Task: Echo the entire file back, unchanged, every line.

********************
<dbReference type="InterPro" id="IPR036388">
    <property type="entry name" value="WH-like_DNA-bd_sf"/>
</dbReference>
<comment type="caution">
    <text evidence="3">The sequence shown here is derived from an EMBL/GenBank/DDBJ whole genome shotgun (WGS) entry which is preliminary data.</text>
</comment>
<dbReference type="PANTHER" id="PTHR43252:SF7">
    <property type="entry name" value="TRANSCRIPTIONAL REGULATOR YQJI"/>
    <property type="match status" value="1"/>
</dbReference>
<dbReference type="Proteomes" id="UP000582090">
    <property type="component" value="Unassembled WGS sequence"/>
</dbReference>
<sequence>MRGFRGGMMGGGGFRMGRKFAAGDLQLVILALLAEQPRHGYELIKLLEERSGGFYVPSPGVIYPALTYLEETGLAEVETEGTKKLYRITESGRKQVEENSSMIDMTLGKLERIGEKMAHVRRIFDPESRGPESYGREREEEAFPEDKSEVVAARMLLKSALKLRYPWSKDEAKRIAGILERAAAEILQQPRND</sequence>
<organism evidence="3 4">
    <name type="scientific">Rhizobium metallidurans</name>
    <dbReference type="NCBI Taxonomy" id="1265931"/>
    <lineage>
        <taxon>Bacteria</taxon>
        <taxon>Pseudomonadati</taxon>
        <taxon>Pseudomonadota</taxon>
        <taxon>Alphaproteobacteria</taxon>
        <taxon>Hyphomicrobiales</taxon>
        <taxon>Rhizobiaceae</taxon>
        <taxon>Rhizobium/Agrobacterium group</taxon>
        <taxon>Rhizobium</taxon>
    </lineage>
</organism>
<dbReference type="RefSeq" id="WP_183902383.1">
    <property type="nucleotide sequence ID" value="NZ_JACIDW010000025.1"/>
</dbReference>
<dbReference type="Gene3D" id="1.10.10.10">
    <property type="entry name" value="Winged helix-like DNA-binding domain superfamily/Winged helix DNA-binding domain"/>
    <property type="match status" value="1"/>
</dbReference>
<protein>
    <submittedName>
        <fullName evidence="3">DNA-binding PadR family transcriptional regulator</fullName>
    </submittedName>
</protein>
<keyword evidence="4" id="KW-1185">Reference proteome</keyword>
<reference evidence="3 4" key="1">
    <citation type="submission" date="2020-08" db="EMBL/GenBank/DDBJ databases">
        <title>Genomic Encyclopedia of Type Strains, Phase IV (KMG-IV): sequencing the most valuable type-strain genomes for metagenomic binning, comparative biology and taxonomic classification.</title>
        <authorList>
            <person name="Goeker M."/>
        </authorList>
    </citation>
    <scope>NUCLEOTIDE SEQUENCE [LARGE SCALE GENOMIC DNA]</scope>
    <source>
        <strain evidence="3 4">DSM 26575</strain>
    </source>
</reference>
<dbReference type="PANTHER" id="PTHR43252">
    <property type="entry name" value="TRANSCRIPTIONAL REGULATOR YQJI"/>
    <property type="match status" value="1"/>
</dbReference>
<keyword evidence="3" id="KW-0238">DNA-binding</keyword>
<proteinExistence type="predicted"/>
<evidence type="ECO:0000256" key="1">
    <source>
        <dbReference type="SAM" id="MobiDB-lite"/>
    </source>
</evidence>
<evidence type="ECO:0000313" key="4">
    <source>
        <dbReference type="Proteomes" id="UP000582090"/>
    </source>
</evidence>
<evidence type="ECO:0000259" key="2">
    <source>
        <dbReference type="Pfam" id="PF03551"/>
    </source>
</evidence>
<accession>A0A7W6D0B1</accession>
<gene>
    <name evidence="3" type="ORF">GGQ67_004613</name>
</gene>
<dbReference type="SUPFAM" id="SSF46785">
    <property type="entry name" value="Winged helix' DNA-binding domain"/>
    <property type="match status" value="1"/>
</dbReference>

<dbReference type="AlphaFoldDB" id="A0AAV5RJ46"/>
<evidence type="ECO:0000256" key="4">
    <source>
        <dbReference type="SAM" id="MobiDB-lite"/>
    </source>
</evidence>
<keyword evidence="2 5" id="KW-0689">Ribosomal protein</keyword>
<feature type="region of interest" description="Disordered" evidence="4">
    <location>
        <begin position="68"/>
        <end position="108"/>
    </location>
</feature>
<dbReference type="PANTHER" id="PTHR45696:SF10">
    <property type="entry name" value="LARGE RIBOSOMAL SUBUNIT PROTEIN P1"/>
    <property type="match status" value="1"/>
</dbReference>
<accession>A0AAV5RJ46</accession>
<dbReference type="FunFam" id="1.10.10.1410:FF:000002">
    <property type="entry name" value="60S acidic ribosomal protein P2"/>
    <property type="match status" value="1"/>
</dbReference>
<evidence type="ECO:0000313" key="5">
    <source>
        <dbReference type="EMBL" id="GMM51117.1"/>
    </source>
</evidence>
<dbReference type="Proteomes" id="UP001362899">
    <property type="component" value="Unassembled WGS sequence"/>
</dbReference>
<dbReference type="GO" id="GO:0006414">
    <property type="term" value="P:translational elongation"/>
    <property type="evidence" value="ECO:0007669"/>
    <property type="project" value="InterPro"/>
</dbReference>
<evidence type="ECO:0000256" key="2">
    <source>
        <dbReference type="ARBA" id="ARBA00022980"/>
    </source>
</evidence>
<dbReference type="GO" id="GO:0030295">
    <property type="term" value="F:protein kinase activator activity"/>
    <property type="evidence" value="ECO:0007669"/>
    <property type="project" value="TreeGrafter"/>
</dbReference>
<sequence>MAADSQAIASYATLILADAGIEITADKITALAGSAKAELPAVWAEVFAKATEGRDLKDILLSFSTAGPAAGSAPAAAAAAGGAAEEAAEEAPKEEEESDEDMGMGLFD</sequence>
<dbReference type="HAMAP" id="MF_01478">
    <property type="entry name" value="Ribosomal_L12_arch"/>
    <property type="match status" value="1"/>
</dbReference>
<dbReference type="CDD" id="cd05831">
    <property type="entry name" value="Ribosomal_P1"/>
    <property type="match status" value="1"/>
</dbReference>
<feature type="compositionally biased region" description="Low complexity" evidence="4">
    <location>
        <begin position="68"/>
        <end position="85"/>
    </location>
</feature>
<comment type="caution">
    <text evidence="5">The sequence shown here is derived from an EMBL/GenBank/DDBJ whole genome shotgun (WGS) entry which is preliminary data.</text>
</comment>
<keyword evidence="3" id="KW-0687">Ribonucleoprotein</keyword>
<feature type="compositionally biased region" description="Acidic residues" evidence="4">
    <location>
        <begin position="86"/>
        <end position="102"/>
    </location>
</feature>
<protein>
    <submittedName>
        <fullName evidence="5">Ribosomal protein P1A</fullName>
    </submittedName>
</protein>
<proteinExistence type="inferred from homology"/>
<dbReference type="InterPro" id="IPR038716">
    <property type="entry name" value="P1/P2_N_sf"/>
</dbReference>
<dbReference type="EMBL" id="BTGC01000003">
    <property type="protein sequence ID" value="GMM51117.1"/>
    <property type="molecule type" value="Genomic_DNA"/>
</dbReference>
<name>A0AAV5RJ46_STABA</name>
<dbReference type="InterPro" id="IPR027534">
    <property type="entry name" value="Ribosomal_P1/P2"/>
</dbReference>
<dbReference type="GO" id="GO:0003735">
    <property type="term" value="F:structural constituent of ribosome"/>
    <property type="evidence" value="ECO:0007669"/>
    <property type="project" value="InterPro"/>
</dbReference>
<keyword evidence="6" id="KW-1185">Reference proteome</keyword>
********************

<dbReference type="InterPro" id="IPR036388">
    <property type="entry name" value="WH-like_DNA-bd_sf"/>
</dbReference>
<comment type="caution">
    <text evidence="3">The sequence shown here is derived from an EMBL/GenBank/DDBJ whole genome shotgun (WGS) entry which is preliminary data.</text>
</comment>
<dbReference type="PANTHER" id="PTHR43252:SF7">
    <property type="entry name" value="TRANSCRIPTIONAL REGULATOR YQJI"/>
    <property type="match status" value="1"/>
</dbReference>
<dbReference type="Proteomes" id="UP000582090">
    <property type="component" value="Unassembled WGS sequence"/>
</dbReference>
<sequence>MRGFRGGMMGGGGFRMGRKFAAGDLQLVILALLAEQPRHGYELIKLLEERSGGFYVPSPGVIYPALTYLEETGLAEVETEGTKKLYRITESGRKQVEENSSMIDMTLGKLERIGEKMAHVRRIFDPESRGPESYGREREEEAFPEDKSEVVAARMLLKSALKLRYPWSKDEAKRIAGILERAAAEILQQPRND</sequence>
<organism evidence="3 4">
    <name type="scientific">Rhizobium metallidurans</name>
    <dbReference type="NCBI Taxonomy" id="1265931"/>
    <lineage>
        <taxon>Bacteria</taxon>
        <taxon>Pseudomonadati</taxon>
        <taxon>Pseudomonadota</taxon>
        <taxon>Alphaproteobacteria</taxon>
        <taxon>Hyphomicrobiales</taxon>
        <taxon>Rhizobiaceae</taxon>
        <taxon>Rhizobium/Agrobacterium group</taxon>
        <taxon>Rhizobium</taxon>
    </lineage>
</organism>
<dbReference type="RefSeq" id="WP_183902383.1">
    <property type="nucleotide sequence ID" value="NZ_JACIDW010000025.1"/>
</dbReference>
<dbReference type="Gene3D" id="1.10.10.10">
    <property type="entry name" value="Winged helix-like DNA-binding domain superfamily/Winged helix DNA-binding domain"/>
    <property type="match status" value="1"/>
</dbReference>
<protein>
    <submittedName>
        <fullName evidence="3">DNA-binding PadR family transcriptional regulator</fullName>
    </submittedName>
</protein>
<keyword evidence="4" id="KW-1185">Reference proteome</keyword>
<reference evidence="3 4" key="1">
    <citation type="submission" date="2020-08" db="EMBL/GenBank/DDBJ databases">
        <title>Genomic Encyclopedia of Type Strains, Phase IV (KMG-IV): sequencing the most valuable type-strain genomes for metagenomic binning, comparative biology and taxonomic classification.</title>
        <authorList>
            <person name="Goeker M."/>
        </authorList>
    </citation>
    <scope>NUCLEOTIDE SEQUENCE [LARGE SCALE GENOMIC DNA]</scope>
    <source>
        <strain evidence="3 4">DSM 26575</strain>
    </source>
</reference>
<dbReference type="PANTHER" id="PTHR43252">
    <property type="entry name" value="TRANSCRIPTIONAL REGULATOR YQJI"/>
    <property type="match status" value="1"/>
</dbReference>
<keyword evidence="3" id="KW-0238">DNA-binding</keyword>
<proteinExistence type="predicted"/>
<evidence type="ECO:0000256" key="1">
    <source>
        <dbReference type="SAM" id="MobiDB-lite"/>
    </source>
</evidence>
<evidence type="ECO:0000313" key="4">
    <source>
        <dbReference type="Proteomes" id="UP000582090"/>
    </source>
</evidence>
<evidence type="ECO:0000259" key="2">
    <source>
        <dbReference type="Pfam" id="PF03551"/>
    </source>
</evidence>
<accession>A0A7W6D0B1</accession>
<gene>
    <name evidence="3" type="ORF">GGQ67_004613</name>
</gene>
<dbReference type="SUPFAM" id="SSF46785">
    <property type="entry name" value="Winged helix' DNA-binding domain"/>
    <property type="match status" value="1"/>
</dbReference>

<dbReference type="AlphaFoldDB" id="A0AAV5RJ46"/>
<evidence type="ECO:0000256" key="4">
    <source>
        <dbReference type="SAM" id="MobiDB-lite"/>
    </source>
</evidence>
<keyword evidence="2 5" id="KW-0689">Ribosomal protein</keyword>
<feature type="region of interest" description="Disordered" evidence="4">
    <location>
        <begin position="68"/>
        <end position="108"/>
    </location>
</feature>
<dbReference type="PANTHER" id="PTHR45696:SF10">
    <property type="entry name" value="LARGE RIBOSOMAL SUBUNIT PROTEIN P1"/>
    <property type="match status" value="1"/>
</dbReference>
<accession>A0AAV5RJ46</accession>
<dbReference type="FunFam" id="1.10.10.1410:FF:000002">
    <property type="entry name" value="60S acidic ribosomal protein P2"/>
    <property type="match status" value="1"/>
</dbReference>
<evidence type="ECO:0000313" key="5">
    <source>
        <dbReference type="EMBL" id="GMM51117.1"/>
    </source>
</evidence>
<dbReference type="Proteomes" id="UP001362899">
    <property type="component" value="Unassembled WGS sequence"/>
</dbReference>
<dbReference type="GO" id="GO:0006414">
    <property type="term" value="P:translational elongation"/>
    <property type="evidence" value="ECO:0007669"/>
    <property type="project" value="InterPro"/>
</dbReference>
<evidence type="ECO:0000256" key="2">
    <source>
        <dbReference type="ARBA" id="ARBA00022980"/>
    </source>
</evidence>
<dbReference type="GO" id="GO:0030295">
    <property type="term" value="F:protein kinase activator activity"/>
    <property type="evidence" value="ECO:0007669"/>
    <property type="project" value="TreeGrafter"/>
</dbReference>
<sequence>MAADSQAIASYATLILADAGIEITADKITALAGSAKAELPAVWAEVFAKATEGRDLKDILLSFSTAGPAAGSAPAAAAAAGGAAEEAAEEAPKEEEESDEDMGMGLFD</sequence>
<dbReference type="HAMAP" id="MF_01478">
    <property type="entry name" value="Ribosomal_L12_arch"/>
    <property type="match status" value="1"/>
</dbReference>
<dbReference type="CDD" id="cd05831">
    <property type="entry name" value="Ribosomal_P1"/>
    <property type="match status" value="1"/>
</dbReference>
<feature type="compositionally biased region" description="Low complexity" evidence="4">
    <location>
        <begin position="68"/>
        <end position="85"/>
    </location>
</feature>
<comment type="caution">
    <text evidence="5">The sequence shown here is derived from an EMBL/GenBank/DDBJ whole genome shotgun (WGS) entry which is preliminary data.</text>
</comment>
<keyword evidence="3" id="KW-0687">Ribonucleoprotein</keyword>
<feature type="compositionally biased region" description="Acidic residues" evidence="4">
    <location>
        <begin position="86"/>
        <end position="102"/>
    </location>
</feature>
<protein>
    <submittedName>
        <fullName evidence="5">Ribosomal protein P1A</fullName>
    </submittedName>
</protein>
<proteinExistence type="inferred from homology"/>
<dbReference type="InterPro" id="IPR038716">
    <property type="entry name" value="P1/P2_N_sf"/>
</dbReference>
<dbReference type="EMBL" id="BTGC01000003">
    <property type="protein sequence ID" value="GMM51117.1"/>
    <property type="molecule type" value="Genomic_DNA"/>
</dbReference>
<name>A0AAV5RJ46_STABA</name>
<dbReference type="InterPro" id="IPR027534">
    <property type="entry name" value="Ribosomal_P1/P2"/>
</dbReference>
<dbReference type="GO" id="GO:0003735">
    <property type="term" value="F:structural constituent of ribosome"/>
    <property type="evidence" value="ECO:0007669"/>
    <property type="project" value="InterPro"/>
</dbReference>
<keyword evidence="6" id="KW-1185">Reference proteome</keyword>